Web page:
I've never had the classic nightmare of finding myself in a public place with no clothes on, but recently I had a real-life experience that came close.
Last June, I was visiting my mother at Ross Place (an independent living seniors' residence) in Victoria. I went to the monthly birthday party with my mother, since she is a June baby.
During the festivities, one of the activity workers, Chelsea, came over to chat. "So you're the one!" she said. "We were all crying, you know."
My favourite ministry is inner healing -- helping people re-visit their past with Jesus, who can transform our hurts into gifts. I've done a lot of work on myself as well, and found it fruitful.
About a month before my visit, I realized that I had never re-lived my birth. I had gone through my life in utero and my childhood, but never the actual birth, even though I had often heard about it and thought about it. The doctor had predicted a caesarean section because my mother's pelvis was so small, but the midwife was determined to prove him wrong. After a long labour, the actual delivery lasted for two hours. I was born blue and not breathing.
Re-living the experience gave me a new understanding of the term "fetal distress". However, when I passed out, something unexpected happened. I found myself in heaven with Jesus and my father. Jesus was holding me in his arms, and handed me to my delighted father to hold. The father-vacuum in my life was finally filled, and I no longer felt abandoned.
This experience makes no temporal sense. My father was still alive at the time -- as a matter of fact, he was stuck in a troop train in the same town, unaware that his wife was giving birth on his birthday. However, it made perfect sense emotionally. When I was little and knew nothing of the complications of ethical dilemmas and divine wrath, I proclaimed confidently, "I have two fathers in heaven." We always assumed that was the fruit of my grandmother's efforts to teach me the Lord's Prayer, but perhaps it went deeper than that.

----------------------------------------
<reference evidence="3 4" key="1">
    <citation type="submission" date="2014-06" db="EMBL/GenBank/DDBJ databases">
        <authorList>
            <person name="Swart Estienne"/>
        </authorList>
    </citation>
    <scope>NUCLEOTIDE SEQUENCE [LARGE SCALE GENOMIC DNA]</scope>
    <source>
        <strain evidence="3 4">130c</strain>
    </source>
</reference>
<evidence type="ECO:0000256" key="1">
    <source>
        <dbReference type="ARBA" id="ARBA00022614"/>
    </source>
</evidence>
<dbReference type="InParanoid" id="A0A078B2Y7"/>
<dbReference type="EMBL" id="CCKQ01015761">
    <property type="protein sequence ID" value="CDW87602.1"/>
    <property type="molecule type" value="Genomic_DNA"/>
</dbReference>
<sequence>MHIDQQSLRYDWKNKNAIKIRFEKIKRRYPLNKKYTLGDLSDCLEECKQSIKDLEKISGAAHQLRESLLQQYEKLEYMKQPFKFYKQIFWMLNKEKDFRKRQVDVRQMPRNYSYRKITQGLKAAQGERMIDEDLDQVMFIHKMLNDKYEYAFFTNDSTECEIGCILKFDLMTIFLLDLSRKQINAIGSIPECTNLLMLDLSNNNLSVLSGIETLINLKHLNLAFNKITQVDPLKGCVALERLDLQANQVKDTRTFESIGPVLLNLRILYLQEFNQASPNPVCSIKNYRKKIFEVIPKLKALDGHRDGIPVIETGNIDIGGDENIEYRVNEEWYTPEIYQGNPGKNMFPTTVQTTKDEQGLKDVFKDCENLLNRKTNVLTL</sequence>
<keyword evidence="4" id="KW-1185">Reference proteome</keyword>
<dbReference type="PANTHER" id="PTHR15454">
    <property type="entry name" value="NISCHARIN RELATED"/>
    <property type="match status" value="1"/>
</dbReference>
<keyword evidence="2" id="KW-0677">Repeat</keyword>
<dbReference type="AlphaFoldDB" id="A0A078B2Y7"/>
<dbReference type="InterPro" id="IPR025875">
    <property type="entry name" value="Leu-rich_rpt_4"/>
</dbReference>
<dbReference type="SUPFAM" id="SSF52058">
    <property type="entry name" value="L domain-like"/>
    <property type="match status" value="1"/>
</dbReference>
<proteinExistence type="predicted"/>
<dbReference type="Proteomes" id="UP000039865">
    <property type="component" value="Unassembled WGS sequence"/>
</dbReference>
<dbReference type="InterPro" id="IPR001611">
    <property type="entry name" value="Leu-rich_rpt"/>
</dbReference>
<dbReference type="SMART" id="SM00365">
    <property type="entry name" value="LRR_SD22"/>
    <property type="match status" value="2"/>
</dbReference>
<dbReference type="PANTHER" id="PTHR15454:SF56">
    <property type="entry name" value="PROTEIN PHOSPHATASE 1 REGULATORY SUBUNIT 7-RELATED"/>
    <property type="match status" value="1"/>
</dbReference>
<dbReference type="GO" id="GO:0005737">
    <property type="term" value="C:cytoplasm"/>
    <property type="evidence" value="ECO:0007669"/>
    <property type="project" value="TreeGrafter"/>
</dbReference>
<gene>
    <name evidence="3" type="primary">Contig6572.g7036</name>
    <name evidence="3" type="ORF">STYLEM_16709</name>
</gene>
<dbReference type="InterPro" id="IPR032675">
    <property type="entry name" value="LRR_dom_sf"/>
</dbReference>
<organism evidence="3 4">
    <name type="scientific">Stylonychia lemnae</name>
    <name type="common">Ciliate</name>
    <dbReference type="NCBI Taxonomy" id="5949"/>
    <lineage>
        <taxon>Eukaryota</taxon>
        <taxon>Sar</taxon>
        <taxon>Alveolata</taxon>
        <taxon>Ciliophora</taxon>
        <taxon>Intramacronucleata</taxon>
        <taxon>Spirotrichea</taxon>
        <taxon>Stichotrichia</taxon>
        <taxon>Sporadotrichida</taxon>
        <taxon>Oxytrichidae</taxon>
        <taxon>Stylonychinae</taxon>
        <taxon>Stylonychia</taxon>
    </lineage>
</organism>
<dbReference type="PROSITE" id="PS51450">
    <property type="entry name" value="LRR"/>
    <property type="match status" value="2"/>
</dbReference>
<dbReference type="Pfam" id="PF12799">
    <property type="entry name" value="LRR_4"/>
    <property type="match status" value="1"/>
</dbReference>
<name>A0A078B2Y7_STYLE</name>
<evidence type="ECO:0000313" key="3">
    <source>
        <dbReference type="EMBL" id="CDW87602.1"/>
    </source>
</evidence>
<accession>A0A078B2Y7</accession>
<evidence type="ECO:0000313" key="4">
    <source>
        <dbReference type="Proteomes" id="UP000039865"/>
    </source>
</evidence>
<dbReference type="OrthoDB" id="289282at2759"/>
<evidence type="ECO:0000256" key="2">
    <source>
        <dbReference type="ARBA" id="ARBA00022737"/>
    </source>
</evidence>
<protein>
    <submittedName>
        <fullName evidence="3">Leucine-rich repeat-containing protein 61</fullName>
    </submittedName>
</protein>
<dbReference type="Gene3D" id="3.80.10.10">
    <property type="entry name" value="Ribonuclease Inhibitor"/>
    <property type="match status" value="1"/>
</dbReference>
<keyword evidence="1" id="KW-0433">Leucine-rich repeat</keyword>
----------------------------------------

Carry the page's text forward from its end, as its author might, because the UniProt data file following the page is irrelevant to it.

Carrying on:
The next time I phoned my mother on a Saturday morning, I told her what had happened. In the afternoon, she went on a bus outing with other residents, and told the story on the way. "I thought it was just a nice story," she said, "but all of a sudden I became really emotional." The emotion was contagious.
It had never occurred to me that my mother would mention this to anyone. I tried to shrug it off, and distracted Chelsea with an account of the healing properties of oil of lavender, with graphic descriptions of my fungal infections.
Later, I took a deep breath, went up to her, and said, "I guess we have to be friends now. You've seen into my crevices."